Expanded Interactive Map

Launched in September, our interactive map is a convenient tool to help patients and their loved ones navigate to and within Duke Regional. You can use our interactive map to:

  • get directions to Duke Regional from any location
  • locate visitor parking lots
  • use the floor plan to find areas within the hospital on floors 1-3
  • print a floor plan to bring with you to your next visit for even more assistance

After the debut, we received feedback that patients and visitors needed help navigating patient care areas on floors 4-7. We immediately started working on adding those units and now our interactive map covers the entire hospital.

Like before, the map is compatible with both desktop/laptop computers and mobile devices.

Click here to check out our newly expanded interactive map.

Duke MyChart keeps you in tune with your care

As part of Duke Medicine’s new electronic medical record technology, Duke MyChart gives you and your care team better tools to help you access the health services you need. It also gives you the ability to keep in tune with your health.

These tools are available in Duke MyChart, a new patient-centered website that provides you with instant, secure access to your health information. With MyChart you can

  • Request prescription refills
  • Send private messages to your care team about
  • non-urgent needs
  • Quickly access lab and test results
  • Receive new, easy-to-read billing statements

To learn more, sign up or log in, visit dukemychart.org. You can also access MyChart through a secure mobile app compatible with Android and iOS devices.

Preventing poisoning from medications

Assortment of pills and supplementsIn observing National Poison Prevention Week, here are a few tips from the American Association of Poison Control Centers on how to prevent poisoning from medications.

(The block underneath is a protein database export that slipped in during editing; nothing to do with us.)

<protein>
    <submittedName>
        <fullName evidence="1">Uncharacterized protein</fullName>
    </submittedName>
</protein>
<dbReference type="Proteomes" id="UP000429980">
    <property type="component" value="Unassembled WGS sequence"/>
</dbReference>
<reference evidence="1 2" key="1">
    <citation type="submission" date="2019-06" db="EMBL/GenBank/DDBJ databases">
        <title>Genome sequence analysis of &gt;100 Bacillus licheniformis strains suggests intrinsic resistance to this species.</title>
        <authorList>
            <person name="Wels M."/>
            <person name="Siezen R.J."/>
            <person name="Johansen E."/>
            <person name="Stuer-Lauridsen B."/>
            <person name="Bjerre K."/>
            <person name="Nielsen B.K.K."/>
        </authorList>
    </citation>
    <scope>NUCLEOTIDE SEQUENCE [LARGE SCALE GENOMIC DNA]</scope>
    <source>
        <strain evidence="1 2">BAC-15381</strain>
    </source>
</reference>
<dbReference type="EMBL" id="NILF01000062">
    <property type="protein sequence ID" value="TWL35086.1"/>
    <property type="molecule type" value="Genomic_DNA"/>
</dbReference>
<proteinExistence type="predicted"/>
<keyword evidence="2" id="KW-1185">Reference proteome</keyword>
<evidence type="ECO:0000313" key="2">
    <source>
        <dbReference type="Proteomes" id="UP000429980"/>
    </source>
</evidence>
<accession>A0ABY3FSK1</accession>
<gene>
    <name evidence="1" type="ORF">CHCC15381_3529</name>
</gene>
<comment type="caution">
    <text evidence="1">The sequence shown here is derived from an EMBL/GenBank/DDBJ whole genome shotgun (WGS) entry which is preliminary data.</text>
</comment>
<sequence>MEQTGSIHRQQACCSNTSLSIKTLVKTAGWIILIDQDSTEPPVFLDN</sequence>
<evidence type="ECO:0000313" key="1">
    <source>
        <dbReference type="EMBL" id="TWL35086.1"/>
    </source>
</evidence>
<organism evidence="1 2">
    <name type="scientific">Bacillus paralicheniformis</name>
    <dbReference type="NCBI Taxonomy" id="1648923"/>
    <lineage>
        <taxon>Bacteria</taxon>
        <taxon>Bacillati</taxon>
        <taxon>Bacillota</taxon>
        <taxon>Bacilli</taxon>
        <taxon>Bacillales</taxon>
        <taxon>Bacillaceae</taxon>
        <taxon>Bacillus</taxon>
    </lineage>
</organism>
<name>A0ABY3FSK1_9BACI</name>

• Read and follow the directions and warnings on the label before taking any medicine, each time you take it.
  • Some medicines can be dangerous, or not work as well if they are taken with alcohol, other drugs, or certain foods and drinks. Ask your doctor or pharmacist what you should be aware of when you take medicine. Make sure your doctor knows about everything you are taking, including prescriptions, over-the-counter medicines, vitamins and herbal remedies.
  • Turn lights on to take medicines so that you can be sure of what you’re taking.
  • Get rid of old and outdated medicines as soon as you don’t need them anymore. Some medications can become dangerous or ineffective over time. Other medicines can be abused by someone looking through your medicine stock. Click here to learn more about the safest way to get rid of old medicines.
  • Never share prescription medicines. Medicines should be taken by the person for whom it was prescribed and for the reason prescribed.
  • Keep the Poison Help number– 1-800-222-1222– on or near home phones and programmed into cell phones.

To learn more about poison prevention and National Poison Prevention Week, visit aapcc.org.